The American Society for Dermatological Surgery (ASDS) has released data from its 2016 Consumer Survey, in which consumers noted their overall views on cosmetic medical treatments and their ratings for 10 specific procedures.
A standout finding is that the percentage of consumers considering a cosmetic medical procedure nearly doubled since 2013—to nearly 60%, up from 30% 3 years ago, states a media release from ASDS.
The reasons why consumers are turning to cosmetic procedures include “wanting to feel more confident” (top reason), “wanting to feel more attractive,” and “wanting to look as young as I feel.”
In terms of what bothers them about their appearance, respondents noted excess weight on any part of their body (83%, and the top response for the fourth year in a row); lines and wrinkles around the eyes, excess fat under the chin/neck, and skin and skin texture and/or discoloration (more than 70%); and wrinkles near the cheeks and mouth (more than 70%).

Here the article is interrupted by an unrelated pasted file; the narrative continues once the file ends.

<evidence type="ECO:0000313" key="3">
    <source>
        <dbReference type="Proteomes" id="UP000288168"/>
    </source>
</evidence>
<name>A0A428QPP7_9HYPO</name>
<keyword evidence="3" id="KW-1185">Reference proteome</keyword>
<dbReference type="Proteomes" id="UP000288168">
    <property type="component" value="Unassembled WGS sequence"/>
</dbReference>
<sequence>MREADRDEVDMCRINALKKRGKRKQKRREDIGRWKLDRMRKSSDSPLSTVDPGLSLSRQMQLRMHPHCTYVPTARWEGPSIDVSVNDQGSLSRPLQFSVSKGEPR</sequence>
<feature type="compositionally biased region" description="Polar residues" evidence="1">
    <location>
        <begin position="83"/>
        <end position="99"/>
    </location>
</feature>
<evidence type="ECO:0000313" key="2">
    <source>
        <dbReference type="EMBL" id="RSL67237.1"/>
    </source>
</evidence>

The top four cosmetic procedures, according to the survey, are:
• ultrasound, laser, light, and radiofrequency treatments for smoothing wrinkles or tightening skin (60%),
• laser and light treatments for facial redness or to improve skin tone or scars (51%),
• body sculpting (50%), and
• laser hair removal (48%).
Respondents who underwent procedures were asked to rate their satisfaction. Per the release, six treatment categories achieved a 95% or greater satisfaction rating: injectable wrinkle-relaxers; laser and light treatments for redness, tone and scars; treatments to tighten skin or smooth wrinkles using ultrasound, laser, light and radiofrequency; vein treatments; microdermabrasion; and laser tattoo removal.
Dermatologists rated No 1, for the fourth year in a row, among 14 factors influencing consumers’ decisions to undergo a cosmetic procedure. In addition, dermatologists were rated the physician of choice in eight of 10 treatment categories.
Expertise rated highly among the 11 factors influencing the selection of a physician. Three of the top four factors included the specialty in which the physician is board certified, the level of the physician’s licensure, and referral from another physician.
Data was gathered via a blind online survey conducted online between April 20 and May 1 through the web-based Survata service. A total of 7,332 responses were received, according to the release.
For more information, visit the American Society for Dermatologic Surgery.
[Source(s): ASDS, PRWeb]